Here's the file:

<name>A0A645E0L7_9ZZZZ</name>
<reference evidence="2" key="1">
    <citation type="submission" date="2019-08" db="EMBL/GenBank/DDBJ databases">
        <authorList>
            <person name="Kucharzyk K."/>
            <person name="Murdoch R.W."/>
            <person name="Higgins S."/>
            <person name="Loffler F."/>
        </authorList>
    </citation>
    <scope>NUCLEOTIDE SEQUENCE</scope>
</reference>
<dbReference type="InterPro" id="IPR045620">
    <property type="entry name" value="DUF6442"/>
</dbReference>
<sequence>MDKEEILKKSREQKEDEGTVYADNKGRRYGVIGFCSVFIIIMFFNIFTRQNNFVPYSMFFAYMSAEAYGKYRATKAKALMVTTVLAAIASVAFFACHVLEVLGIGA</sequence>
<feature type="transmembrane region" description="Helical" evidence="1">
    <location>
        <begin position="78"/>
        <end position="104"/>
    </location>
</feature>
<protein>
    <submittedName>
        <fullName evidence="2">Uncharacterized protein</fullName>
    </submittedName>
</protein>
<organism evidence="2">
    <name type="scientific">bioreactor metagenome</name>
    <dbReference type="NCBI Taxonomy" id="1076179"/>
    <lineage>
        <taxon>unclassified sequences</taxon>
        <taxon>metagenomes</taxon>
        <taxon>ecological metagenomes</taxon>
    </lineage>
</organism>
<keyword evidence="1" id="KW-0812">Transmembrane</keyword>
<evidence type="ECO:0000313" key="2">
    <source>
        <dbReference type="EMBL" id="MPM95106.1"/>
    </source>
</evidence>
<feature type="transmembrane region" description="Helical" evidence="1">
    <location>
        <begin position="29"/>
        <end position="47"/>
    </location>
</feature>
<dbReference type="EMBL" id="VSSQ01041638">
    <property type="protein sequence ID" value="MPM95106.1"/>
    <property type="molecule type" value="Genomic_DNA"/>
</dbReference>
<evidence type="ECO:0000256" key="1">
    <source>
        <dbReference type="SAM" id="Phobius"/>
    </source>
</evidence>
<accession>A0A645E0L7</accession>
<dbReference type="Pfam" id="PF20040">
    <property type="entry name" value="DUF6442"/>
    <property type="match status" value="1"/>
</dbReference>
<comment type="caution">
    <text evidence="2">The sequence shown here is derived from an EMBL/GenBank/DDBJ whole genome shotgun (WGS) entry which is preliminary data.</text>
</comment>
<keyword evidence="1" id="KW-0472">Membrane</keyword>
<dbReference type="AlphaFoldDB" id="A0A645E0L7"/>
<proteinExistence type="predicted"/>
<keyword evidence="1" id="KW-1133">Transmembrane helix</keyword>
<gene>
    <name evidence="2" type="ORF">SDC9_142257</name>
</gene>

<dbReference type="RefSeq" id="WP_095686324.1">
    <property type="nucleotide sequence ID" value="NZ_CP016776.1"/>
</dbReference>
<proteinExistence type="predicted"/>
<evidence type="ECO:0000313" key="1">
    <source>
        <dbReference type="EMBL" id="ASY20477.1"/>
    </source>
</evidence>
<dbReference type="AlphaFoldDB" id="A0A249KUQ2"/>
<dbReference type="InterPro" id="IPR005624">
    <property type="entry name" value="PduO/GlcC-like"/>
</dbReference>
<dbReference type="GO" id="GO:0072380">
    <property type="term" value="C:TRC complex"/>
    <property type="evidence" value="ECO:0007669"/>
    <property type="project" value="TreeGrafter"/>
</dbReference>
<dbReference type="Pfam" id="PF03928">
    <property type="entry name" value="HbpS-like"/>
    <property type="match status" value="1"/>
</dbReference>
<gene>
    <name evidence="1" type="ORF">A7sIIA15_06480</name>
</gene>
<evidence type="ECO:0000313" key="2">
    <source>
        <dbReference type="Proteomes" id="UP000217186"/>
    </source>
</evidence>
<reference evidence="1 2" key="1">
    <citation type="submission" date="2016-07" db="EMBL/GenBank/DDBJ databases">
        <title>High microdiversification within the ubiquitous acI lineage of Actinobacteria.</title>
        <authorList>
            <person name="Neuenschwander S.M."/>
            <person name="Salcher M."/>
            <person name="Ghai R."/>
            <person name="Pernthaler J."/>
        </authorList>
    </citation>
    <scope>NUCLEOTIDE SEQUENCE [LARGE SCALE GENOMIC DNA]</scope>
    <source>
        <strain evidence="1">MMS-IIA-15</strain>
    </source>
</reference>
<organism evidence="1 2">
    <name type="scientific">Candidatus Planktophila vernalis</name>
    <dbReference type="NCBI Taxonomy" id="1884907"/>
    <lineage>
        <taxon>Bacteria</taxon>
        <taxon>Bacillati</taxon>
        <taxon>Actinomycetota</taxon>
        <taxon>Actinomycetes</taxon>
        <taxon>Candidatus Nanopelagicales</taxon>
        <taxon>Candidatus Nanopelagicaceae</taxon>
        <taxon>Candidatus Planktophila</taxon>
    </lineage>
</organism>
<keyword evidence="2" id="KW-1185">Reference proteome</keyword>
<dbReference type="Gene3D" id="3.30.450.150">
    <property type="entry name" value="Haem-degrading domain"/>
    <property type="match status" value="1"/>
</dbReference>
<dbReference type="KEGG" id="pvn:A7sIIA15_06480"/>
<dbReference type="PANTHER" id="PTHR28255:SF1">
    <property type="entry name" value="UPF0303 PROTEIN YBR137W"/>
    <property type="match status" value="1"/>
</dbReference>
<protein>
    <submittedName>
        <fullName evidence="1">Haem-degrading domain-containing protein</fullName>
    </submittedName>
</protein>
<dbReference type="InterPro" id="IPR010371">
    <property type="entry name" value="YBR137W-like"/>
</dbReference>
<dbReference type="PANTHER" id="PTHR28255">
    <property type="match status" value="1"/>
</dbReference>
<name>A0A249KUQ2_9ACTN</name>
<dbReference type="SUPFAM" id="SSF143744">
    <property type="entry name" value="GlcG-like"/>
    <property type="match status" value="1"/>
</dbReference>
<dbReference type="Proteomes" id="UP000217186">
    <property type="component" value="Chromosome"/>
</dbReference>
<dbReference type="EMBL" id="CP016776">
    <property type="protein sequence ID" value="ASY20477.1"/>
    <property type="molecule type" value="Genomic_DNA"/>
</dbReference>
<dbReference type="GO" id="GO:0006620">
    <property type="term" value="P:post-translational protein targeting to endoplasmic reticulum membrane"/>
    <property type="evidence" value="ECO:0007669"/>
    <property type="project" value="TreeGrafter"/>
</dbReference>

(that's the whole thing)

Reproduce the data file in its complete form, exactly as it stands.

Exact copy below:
<name>A0A645E0L7_9ZZZZ</name>
<reference evidence="2" key="1">
    <citation type="submission" date="2019-08" db="EMBL/GenBank/DDBJ databases">
        <authorList>
            <person name="Kucharzyk K."/>
            <person name="Murdoch R.W."/>
            <person name="Higgins S."/>
            <person name="Loffler F."/>
        </authorList>
    </citation>
    <scope>NUCLEOTIDE SEQUENCE</scope>
</reference>
<dbReference type="InterPro" id="IPR045620">
    <property type="entry name" value="DUF6442"/>
</dbReference>
<sequence>MDKEEILKKSREQKEDEGTVYADNKGRRYGVIGFCSVFIIIMFFNIFTRQNNFVPYSMFFAYMSAEAYGKYRATKAKALMVTTVLAAIASVAFFACHVLEVLGIGA</sequence>
<feature type="transmembrane region" description="Helical" evidence="1">
    <location>
        <begin position="78"/>
        <end position="104"/>
    </location>
</feature>
<protein>
    <submittedName>
        <fullName evidence="2">Uncharacterized protein</fullName>
    </submittedName>
</protein>
<organism evidence="2">
    <name type="scientific">bioreactor metagenome</name>
    <dbReference type="NCBI Taxonomy" id="1076179"/>
    <lineage>
        <taxon>unclassified sequences</taxon>
        <taxon>metagenomes</taxon>
        <taxon>ecological metagenomes</taxon>
    </lineage>
</organism>
<keyword evidence="1" id="KW-0812">Transmembrane</keyword>
<evidence type="ECO:0000313" key="2">
    <source>
        <dbReference type="EMBL" id="MPM95106.1"/>
    </source>
</evidence>
<feature type="transmembrane region" description="Helical" evidence="1">
    <location>
        <begin position="29"/>
        <end position="47"/>
    </location>
</feature>
<dbReference type="EMBL" id="VSSQ01041638">
    <property type="protein sequence ID" value="MPM95106.1"/>
    <property type="molecule type" value="Genomic_DNA"/>
</dbReference>
<evidence type="ECO:0000256" key="1">
    <source>
        <dbReference type="SAM" id="Phobius"/>
    </source>
</evidence>
<accession>A0A645E0L7</accession>
<dbReference type="Pfam" id="PF20040">
    <property type="entry name" value="DUF6442"/>
    <property type="match status" value="1"/>
</dbReference>
<comment type="caution">
    <text evidence="2">The sequence shown here is derived from an EMBL/GenBank/DDBJ whole genome shotgun (WGS) entry which is preliminary data.</text>
</comment>
<keyword evidence="1" id="KW-0472">Membrane</keyword>
<dbReference type="AlphaFoldDB" id="A0A645E0L7"/>
<proteinExistence type="predicted"/>
<keyword evidence="1" id="KW-1133">Transmembrane helix</keyword>
<gene>
    <name evidence="2" type="ORF">SDC9_142257</name>
</gene>

<dbReference type="RefSeq" id="WP_095686324.1">
    <property type="nucleotide sequence ID" value="NZ_CP016776.1"/>
</dbReference>
<proteinExistence type="predicted"/>
<evidence type="ECO:0000313" key="1">
    <source>
        <dbReference type="EMBL" id="ASY20477.1"/>
    </source>
</evidence>
<dbReference type="AlphaFoldDB" id="A0A249KUQ2"/>
<dbReference type="InterPro" id="IPR005624">
    <property type="entry name" value="PduO/GlcC-like"/>
</dbReference>
<dbReference type="GO" id="GO:0072380">
    <property type="term" value="C:TRC complex"/>
    <property type="evidence" value="ECO:0007669"/>
    <property type="project" value="TreeGrafter"/>
</dbReference>
<dbReference type="Pfam" id="PF03928">
    <property type="entry name" value="HbpS-like"/>
    <property type="match status" value="1"/>
</dbReference>
<gene>
    <name evidence="1" type="ORF">A7sIIA15_06480</name>
</gene>
<evidence type="ECO:0000313" key="2">
    <source>
        <dbReference type="Proteomes" id="UP000217186"/>
    </source>
</evidence>
<reference evidence="1 2" key="1">
    <citation type="submission" date="2016-07" db="EMBL/GenBank/DDBJ databases">
        <title>High microdiversification within the ubiquitous acI lineage of Actinobacteria.</title>
        <authorList>
            <person name="Neuenschwander S.M."/>
            <person name="Salcher M."/>
            <person name="Ghai R."/>
            <person name="Pernthaler J."/>
        </authorList>
    </citation>
    <scope>NUCLEOTIDE SEQUENCE [LARGE SCALE GENOMIC DNA]</scope>
    <source>
        <strain evidence="1">MMS-IIA-15</strain>
    </source>
</reference>
<organism evidence="1 2">
    <name type="scientific">Candidatus Planktophila vernalis</name>
    <dbReference type="NCBI Taxonomy" id="1884907"/>
    <lineage>
        <taxon>Bacteria</taxon>
        <taxon>Bacillati</taxon>
        <taxon>Actinomycetota</taxon>
        <taxon>Actinomycetes</taxon>
        <taxon>Candidatus Nanopelagicales</taxon>
        <taxon>Candidatus Nanopelagicaceae</taxon>
        <taxon>Candidatus Planktophila</taxon>
    </lineage>
</organism>
<keyword evidence="2" id="KW-1185">Reference proteome</keyword>
<dbReference type="Gene3D" id="3.30.450.150">
    <property type="entry name" value="Haem-degrading domain"/>
    <property type="match status" value="1"/>
</dbReference>
<dbReference type="KEGG" id="pvn:A7sIIA15_06480"/>
<dbReference type="PANTHER" id="PTHR28255:SF1">
    <property type="entry name" value="UPF0303 PROTEIN YBR137W"/>
    <property type="match status" value="1"/>
</dbReference>
<protein>
    <submittedName>
        <fullName evidence="1">Haem-degrading domain-containing protein</fullName>
    </submittedName>
</protein>
<dbReference type="InterPro" id="IPR010371">
    <property type="entry name" value="YBR137W-like"/>
</dbReference>
<dbReference type="PANTHER" id="PTHR28255">
    <property type="match status" value="1"/>
</dbReference>
<name>A0A249KUQ2_9ACTN</name>
<dbReference type="SUPFAM" id="SSF143744">
    <property type="entry name" value="GlcG-like"/>
    <property type="match status" value="1"/>
</dbReference>
<dbReference type="Proteomes" id="UP000217186">
    <property type="component" value="Chromosome"/>
</dbReference>
<dbReference type="EMBL" id="CP016776">
    <property type="protein sequence ID" value="ASY20477.1"/>
    <property type="molecule type" value="Genomic_DNA"/>
</dbReference>
<dbReference type="GO" id="GO:0006620">
    <property type="term" value="P:post-translational protein targeting to endoplasmic reticulum membrane"/>
    <property type="evidence" value="ECO:0007669"/>
    <property type="project" value="TreeGrafter"/>
</dbReference>